Kent State’s AFROTC Welcomes New Members at Orientation ProgramPosted Feb. 24, 2014
Kent State University’s Air Force Reserve Officer Training Corps (AFROTC) welcomed new cadets and parents into the program at an orientation in January.
The orientation gave an overview of the AFROTC program and detailed scholarship opportunities, life in the Air Force and the pay and benefits of being an officer.
Speakers included Capt. Christopher Deaver, Lt. Col. Dan Finkelstein and current student cadets who shared perspectives on their involvement.
“We aimed to clear any misconceptions about the program,” says Cadet Jerrod Mertz, who was one of the event coordinators. “A lot of the time, parents think being in ROTC means signing up to serve on the front lines.”
On the contrary, a large portion of time in AFROTC is spent in the classroom. Through the program, freshmen and sophomores learn skills, such as how to properly wear a uniform and public speaking, while junior and senior curriculum focuses more on leadership and becoming an Air Force officer.
In addition, students complete field training between their sophomore and junior years at Maxwell Air Force Base in Montgomery, Ala., and Camp Shelby in southern Mississippi. This rigorous 22-week commitment teaches participants a range of skills from making a bed to learning appropriate conduct in a combat situation through a mock deployment.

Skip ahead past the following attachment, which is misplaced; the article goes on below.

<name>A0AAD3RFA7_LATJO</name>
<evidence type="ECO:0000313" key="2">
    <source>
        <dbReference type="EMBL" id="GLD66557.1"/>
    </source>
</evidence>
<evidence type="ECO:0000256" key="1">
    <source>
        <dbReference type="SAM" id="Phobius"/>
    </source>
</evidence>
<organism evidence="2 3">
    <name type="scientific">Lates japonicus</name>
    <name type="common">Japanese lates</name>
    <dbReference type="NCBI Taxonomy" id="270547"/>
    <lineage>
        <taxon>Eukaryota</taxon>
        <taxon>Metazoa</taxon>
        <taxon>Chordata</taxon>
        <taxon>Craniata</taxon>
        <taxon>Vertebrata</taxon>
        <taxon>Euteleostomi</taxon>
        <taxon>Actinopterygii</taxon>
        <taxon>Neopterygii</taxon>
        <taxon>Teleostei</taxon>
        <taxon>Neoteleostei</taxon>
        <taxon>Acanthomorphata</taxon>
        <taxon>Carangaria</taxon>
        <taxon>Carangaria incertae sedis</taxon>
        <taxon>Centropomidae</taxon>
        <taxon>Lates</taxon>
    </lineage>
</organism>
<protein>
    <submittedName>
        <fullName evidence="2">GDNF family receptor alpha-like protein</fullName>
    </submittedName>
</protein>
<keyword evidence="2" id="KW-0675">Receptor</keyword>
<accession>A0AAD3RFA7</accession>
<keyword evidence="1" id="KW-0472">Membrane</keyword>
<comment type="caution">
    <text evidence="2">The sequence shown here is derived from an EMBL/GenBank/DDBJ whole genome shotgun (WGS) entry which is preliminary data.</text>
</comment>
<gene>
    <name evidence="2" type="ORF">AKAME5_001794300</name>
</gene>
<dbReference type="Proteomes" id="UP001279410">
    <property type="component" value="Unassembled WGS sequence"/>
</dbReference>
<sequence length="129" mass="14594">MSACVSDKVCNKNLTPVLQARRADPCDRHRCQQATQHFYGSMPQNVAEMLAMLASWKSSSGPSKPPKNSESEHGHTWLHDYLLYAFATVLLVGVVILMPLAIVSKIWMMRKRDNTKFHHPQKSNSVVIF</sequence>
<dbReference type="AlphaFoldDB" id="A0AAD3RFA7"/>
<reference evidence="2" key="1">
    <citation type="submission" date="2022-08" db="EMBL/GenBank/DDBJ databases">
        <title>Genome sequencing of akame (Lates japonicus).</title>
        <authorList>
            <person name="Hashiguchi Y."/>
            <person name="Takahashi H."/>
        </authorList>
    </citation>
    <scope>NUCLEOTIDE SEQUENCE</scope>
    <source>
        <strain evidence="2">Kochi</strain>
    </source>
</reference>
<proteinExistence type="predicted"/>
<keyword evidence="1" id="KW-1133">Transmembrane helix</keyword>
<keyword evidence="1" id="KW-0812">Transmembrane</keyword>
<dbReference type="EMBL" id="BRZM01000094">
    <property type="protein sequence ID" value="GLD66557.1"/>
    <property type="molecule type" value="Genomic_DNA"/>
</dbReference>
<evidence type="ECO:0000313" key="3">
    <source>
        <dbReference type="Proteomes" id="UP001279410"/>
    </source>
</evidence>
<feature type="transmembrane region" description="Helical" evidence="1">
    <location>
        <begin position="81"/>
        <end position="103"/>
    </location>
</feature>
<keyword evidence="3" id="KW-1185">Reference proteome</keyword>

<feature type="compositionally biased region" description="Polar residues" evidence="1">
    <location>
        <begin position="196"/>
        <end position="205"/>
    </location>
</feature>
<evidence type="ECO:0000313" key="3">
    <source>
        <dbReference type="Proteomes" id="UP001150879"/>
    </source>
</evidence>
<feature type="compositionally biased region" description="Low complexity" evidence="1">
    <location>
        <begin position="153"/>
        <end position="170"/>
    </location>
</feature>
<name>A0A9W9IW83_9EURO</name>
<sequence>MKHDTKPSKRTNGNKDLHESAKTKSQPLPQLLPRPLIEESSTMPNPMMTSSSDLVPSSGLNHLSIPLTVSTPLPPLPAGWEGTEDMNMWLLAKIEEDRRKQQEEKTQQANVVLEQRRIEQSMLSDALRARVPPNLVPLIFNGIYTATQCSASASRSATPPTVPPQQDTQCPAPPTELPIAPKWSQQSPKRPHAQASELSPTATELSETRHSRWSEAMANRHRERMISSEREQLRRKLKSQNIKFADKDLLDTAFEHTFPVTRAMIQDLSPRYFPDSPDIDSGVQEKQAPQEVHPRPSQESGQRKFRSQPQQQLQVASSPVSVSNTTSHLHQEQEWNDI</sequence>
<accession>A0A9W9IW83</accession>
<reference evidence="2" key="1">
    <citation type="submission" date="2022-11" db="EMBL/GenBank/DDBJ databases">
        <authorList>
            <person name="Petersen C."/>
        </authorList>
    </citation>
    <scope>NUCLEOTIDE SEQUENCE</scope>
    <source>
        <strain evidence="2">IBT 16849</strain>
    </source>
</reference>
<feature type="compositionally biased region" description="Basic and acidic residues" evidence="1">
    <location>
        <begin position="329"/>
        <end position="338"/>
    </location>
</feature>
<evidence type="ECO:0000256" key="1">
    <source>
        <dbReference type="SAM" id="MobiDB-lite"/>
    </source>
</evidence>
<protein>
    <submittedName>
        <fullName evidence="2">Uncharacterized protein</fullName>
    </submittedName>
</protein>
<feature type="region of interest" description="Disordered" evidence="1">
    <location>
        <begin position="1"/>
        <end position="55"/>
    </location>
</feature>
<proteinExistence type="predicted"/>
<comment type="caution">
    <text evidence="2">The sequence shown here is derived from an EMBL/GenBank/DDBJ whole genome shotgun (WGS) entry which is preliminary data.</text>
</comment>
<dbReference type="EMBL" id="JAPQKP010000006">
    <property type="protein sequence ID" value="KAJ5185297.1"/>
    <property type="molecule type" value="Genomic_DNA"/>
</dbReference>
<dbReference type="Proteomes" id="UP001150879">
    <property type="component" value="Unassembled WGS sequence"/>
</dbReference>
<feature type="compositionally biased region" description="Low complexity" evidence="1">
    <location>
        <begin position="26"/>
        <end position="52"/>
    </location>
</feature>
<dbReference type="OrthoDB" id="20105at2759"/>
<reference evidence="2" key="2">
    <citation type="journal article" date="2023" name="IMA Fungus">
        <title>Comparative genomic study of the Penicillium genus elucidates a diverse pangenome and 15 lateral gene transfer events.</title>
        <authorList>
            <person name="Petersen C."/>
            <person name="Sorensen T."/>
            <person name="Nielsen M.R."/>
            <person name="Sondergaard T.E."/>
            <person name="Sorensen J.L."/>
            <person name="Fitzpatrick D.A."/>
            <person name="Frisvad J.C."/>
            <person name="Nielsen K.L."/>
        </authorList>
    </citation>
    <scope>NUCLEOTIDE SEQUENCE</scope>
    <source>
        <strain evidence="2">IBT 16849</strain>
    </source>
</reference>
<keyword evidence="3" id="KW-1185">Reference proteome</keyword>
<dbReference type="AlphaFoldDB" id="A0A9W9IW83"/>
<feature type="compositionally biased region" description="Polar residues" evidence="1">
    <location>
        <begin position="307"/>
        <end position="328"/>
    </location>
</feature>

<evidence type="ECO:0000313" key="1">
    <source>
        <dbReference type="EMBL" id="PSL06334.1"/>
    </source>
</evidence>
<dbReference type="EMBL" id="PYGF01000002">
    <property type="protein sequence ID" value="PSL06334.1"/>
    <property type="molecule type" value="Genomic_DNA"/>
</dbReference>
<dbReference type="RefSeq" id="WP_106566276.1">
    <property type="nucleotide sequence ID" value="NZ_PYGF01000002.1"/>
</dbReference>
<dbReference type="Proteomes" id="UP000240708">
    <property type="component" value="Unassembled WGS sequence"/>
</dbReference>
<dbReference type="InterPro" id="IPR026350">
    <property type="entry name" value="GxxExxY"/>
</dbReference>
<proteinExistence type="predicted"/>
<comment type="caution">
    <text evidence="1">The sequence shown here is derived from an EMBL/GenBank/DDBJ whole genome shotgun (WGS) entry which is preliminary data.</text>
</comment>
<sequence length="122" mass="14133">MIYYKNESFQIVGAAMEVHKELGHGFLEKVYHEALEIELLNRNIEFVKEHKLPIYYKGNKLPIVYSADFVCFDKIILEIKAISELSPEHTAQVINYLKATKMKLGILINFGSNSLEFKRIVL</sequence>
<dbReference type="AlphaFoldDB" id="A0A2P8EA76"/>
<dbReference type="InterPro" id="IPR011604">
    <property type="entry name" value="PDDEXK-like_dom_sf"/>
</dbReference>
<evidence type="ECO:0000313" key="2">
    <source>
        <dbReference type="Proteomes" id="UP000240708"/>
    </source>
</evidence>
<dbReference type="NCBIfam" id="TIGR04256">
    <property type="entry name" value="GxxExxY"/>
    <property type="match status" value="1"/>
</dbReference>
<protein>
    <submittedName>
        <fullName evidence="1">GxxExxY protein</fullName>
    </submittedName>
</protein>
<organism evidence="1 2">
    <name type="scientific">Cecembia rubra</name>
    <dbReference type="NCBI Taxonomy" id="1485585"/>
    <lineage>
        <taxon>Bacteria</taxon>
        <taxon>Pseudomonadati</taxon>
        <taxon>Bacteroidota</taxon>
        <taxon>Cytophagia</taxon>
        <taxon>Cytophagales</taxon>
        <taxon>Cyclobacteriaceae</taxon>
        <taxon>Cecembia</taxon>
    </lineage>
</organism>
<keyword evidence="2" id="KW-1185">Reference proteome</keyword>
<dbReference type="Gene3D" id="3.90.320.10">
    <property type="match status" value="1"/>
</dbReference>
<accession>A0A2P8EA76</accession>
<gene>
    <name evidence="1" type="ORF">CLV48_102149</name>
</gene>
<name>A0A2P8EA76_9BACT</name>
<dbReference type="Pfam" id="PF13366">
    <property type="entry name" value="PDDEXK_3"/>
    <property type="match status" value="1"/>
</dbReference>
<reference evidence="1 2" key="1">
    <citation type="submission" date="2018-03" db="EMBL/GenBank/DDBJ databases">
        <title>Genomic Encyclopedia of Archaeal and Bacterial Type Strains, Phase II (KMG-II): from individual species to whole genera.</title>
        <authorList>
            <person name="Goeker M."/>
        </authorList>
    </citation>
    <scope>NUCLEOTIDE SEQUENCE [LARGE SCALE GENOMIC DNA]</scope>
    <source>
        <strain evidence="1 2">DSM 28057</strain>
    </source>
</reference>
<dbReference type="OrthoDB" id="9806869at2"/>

This is one of many information nights that occur throughout the academic year. A pre-event social hour featured a slideshow that showcased AFROTC membership and encouraged friendly interaction between the participants and current cadets.
Of the 27 attendees of the orientation, nine were new cadets or students interested in joining. New members are already realizing the benefits of their involvement in the Kent State AFROTC program.
“It teaches you thousands of different values and skills,” says John Fowler, a freshman cadet. “It really encourages you to do the best you can and more, and teaches you time management and how to organize any kind of event.”
New and current members also mentioned that they learn other values such as integrity, health and leadership.
“I’ve learned a lot more confidence in my four years of being in the AFROTC program,” Mertz says. “I wasn’t sure what I wanted to do in my career. The program helped me realize my goals for the future. You also learn invaluable skills, such as leadership, delegation and time management, which make you extremely marketable if and when you choose to work in the civilian world.”
For sophomore Cadet Calli Baumberger, joining the ROTC was premeditated.
“Ever since I was little, I always felt like I was going to be in the military,” Baumberger says. “In kindergarten, on the timelines, everybody writes ‘get married’ and I said military. I just always really admired those people and thought they held the highest honor. Serving your country – what better way to live your life?”
A goal of the orientation was to make new cadets and interested members feel at home. Parents were grateful for the Q&A session after the orientation because it gave them the opportunity to fully realize what their children’s involvement means.
“You’re going to love it. It’s one big happy family. You’ll come into this not really knowing what to expect, but you’ll come out as a professional leader, and it’s going to completely change your world,” says Robert Arthur, a senior cadet.
To learn more about Kent State’s AFROTC program, visit www.kent.edu/afrotc.